With simply a bit of back and forth into and out of a Detail Group, you can get a Filled Region onto a Sheet…
You can watch Paolo demonstrate it here:
Revising large sets of drawings in Revit can be a little challenging. I previously posted about a method using Detail Groups, but these two tips are pretty great too:
“One other thing I thought of that is a bit more automatic is to create a revision cloud on one sheet, copy it, and the in the Paste drop down box, choose aligned to selected views. You’ll get a list of all the sheets in the project, where you can paste the cloud. Then turn the visibility for the clouds and tags off for that revision, and now each sheet that’s part of that “issue” can be scheduled via a typical sheet index with a parameter for revisions enabled.”
What about for large revision sets for a particular project issue package? Here:
“Gotcha, so what you’re talking about is not a revision, per se, but more of an issue package (like a 75% set, bid set, or permit set), right?
For those situations, we have a shared parameter that we use as part of the project information parameters, and a separate section in the titleblock for those labels. That gets manually filled in on one sheet, and is propogated to all other sheets.”
Great stuff Ross!
Read the whole thread:
Use with care!
- Delete All Sheets and Views
- Delete Sheets And Views (except floor & ceiling plans)
- Delete Views (except floor and ceiling plans)
Get them at:
Revit Coaster: Macros for Deleting Views and Sheets
You can Filter Sheets in the Project Browser by the “Print Set” – that is, by saved sheet selection.
I can’t believe I didn’t know this before…
Read more at:
Sheet Issue Dates | BD Mackey Consulting | The Revit Geek Blog
Here is a nice idea from the Revit Templateer – make an invisible project setup sheet so that you can see and edit ALL of the important project data in one place!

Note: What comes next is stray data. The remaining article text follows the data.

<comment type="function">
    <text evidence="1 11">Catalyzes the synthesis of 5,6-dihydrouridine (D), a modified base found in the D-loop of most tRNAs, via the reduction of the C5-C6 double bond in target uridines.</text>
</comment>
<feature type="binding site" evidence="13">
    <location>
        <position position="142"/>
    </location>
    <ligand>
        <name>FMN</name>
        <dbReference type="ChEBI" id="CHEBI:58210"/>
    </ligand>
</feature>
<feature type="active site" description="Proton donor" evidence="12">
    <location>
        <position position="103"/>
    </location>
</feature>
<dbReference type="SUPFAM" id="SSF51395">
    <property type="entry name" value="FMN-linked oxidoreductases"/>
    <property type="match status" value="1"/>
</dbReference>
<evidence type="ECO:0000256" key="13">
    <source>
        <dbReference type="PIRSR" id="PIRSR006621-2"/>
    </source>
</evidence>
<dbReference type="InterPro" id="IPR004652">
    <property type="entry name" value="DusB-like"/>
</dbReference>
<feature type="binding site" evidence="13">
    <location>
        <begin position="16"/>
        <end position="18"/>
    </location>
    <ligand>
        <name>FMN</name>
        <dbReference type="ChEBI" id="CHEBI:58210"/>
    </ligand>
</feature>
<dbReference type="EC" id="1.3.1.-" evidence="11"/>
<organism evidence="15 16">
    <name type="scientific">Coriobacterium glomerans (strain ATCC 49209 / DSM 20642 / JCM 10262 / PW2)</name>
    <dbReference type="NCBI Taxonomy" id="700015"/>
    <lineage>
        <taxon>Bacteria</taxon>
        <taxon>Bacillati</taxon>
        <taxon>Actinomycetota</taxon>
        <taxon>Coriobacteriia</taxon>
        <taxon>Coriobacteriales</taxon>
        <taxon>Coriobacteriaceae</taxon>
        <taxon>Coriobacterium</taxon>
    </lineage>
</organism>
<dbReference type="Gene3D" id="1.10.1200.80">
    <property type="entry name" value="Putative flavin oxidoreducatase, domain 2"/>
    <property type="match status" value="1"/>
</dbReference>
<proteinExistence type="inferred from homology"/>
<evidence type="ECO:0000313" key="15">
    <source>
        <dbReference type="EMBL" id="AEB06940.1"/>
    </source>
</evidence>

Read more at:
Revit Templateer: Project Set-Up Sheet
|Image from the Revit Templateer
You want to update a revision/issue title block label globally in multiple sheet views without the need to edit every single individual sheet view.
The following steps explain how to add a label to a titleblock, which can be updated globally in multiple sheet views.
Autodesk – Autodesk Revit Architecture Services & Support – You want to update a revision/issue title block label globally in multiple sheet views
Some objects in Revit are very difficult to mask over. However, sometimes you just really need that quick method of masking something to save yourself hours of work.
Here is how you do it:
- Go to the Sheet view
- Make some text
- Set the text Type to Opaque and make the color just one very small step above pure white (253-253-253), otherwise Revit will make your ‘white’ look like ‘black’
- Draw some full stops (periods) to fill in the text box
- Put it on top of what you want to mask
In the video below, I show how this method works to mask a Color Fill Legend.
There is another method that is slightly more involved – you can put a shared Generic Annotation family with a Masking Region into a Drafting View and put that on the sheet. Check out this link, where I reposted this method from The Revit Clinic.
More goodness from Jose Guia, this is an add-in
“designed to allow you to easily and rapidly create multiple sheets or placeholders inside of your REVIT project.”
blog.bimkicks.com | REVIT Multi-Sheet (Placeholder) Creator
Direct link to file:
“In your title block family, create horizontal and vertical grid lines, equally spacing the entire title block into modules, per your standards or preference. It is recommended that you create a different Object Style for these lines (Manage tab, Object Styles), to differentiate them from other annotation linework (Figure 2).”
” this grid has many advantages over the standard guide grid. Primarily, it allows for varied width versus height grid modules, and hence, it allows for graphical linework, such as boxing out detail views.”
Revit: A Neater Alternative to the Guide Grid | AUGI:
“You can find these under Detail Components-Div01-General in the Default Imperial Library.”
revit in plain english: Revit Design Adventures: The Construction Document Set (16)